Interior brick walls are irrelevant as an actual structural wall. Wood two-by-fours and gypsum wall board are cheaper and require no skill. I guess I should be cautious in my blanket statements about the lack of skills needed by 21st-century carpenters; I realize nails and wood require some skill and experience. I am afraid if I were to construct a wall it would, most likely, suffer the same consequence as the shelves I mounted: collapsing with a racket in the middle of the night, jarring everyone awake searching for the cat because instead of blaming one’s carpentry skills, it must have been a 10-pound-11-ounce cat up to no good.
The reverent Louis Kahn would often pontificate about his experiences talking to inanimate objects. In his most famous lecture, he spoke to a brick: “If you think of Brick, you say to Brick, ‘What do you want, Brick?’ And Brick says to you, ‘I like an Arch.’ And if you say to Brick, ‘Look, arches are expensive, and I can use a concrete lintel over you. What do you think of that, Brick?’ Brick says, ‘I like an Arch.’ And it’s important, you see, that you honor the material that you use.”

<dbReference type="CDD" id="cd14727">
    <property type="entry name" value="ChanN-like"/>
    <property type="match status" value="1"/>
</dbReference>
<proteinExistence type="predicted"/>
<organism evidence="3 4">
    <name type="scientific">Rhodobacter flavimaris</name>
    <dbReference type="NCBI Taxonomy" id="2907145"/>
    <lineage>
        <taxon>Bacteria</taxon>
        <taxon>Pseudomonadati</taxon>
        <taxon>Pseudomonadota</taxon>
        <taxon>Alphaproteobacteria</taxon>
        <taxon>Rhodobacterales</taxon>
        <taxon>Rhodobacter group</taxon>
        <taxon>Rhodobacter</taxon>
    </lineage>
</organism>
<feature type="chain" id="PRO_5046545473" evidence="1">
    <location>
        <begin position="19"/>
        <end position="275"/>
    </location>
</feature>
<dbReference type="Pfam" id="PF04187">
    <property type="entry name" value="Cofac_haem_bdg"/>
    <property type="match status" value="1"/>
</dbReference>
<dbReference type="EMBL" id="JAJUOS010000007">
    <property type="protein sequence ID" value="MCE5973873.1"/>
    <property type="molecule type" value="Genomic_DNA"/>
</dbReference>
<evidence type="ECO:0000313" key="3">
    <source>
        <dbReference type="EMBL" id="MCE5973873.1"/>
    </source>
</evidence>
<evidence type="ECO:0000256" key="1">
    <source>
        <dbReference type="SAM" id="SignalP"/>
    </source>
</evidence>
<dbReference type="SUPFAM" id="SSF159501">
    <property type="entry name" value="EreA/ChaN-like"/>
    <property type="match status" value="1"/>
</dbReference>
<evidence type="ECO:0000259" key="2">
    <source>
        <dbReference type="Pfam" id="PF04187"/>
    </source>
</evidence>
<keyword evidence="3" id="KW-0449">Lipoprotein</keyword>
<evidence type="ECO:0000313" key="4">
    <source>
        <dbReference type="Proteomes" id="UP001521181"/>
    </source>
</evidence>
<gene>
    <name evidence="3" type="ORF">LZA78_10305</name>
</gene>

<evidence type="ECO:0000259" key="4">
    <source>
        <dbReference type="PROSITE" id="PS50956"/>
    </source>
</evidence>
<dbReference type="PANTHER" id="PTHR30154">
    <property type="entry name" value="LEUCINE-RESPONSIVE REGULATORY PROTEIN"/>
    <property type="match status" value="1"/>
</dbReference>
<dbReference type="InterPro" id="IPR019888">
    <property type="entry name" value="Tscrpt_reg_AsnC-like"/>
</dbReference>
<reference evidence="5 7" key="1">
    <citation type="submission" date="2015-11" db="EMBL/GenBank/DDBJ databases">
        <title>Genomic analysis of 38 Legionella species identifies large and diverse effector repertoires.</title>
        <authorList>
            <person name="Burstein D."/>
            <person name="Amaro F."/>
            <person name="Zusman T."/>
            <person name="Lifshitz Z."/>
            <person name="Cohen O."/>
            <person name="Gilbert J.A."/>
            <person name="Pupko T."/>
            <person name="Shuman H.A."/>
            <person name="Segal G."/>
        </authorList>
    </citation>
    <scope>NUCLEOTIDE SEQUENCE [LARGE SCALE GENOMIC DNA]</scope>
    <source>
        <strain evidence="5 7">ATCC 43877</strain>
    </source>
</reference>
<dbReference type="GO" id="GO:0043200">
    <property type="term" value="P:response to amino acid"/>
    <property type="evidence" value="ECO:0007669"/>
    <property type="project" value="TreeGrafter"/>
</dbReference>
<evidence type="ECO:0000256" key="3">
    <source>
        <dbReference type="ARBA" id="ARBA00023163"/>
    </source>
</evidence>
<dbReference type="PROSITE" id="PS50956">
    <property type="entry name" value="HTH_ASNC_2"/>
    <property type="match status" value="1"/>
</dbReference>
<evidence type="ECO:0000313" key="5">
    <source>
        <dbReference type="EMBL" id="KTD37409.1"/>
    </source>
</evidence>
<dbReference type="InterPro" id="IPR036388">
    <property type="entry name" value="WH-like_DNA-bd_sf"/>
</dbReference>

This statement never left me with a sense of profoundness. Perhaps he was a better orator than his quoted words because this quote always conjured images of a Disney fairy tale — with Kahn as an architectural caricature equivalent to Cinderella chatting with forest creatures.
However, his continuing conversation is rarely quoted where he states, “Well we have a lot of material around, we can do it one way, we can do it another. It’s not true. You can only do it if you honor the brick and glorify the brick instead of just shortchanging it or giving it an inferior job to do, where it loses its character.”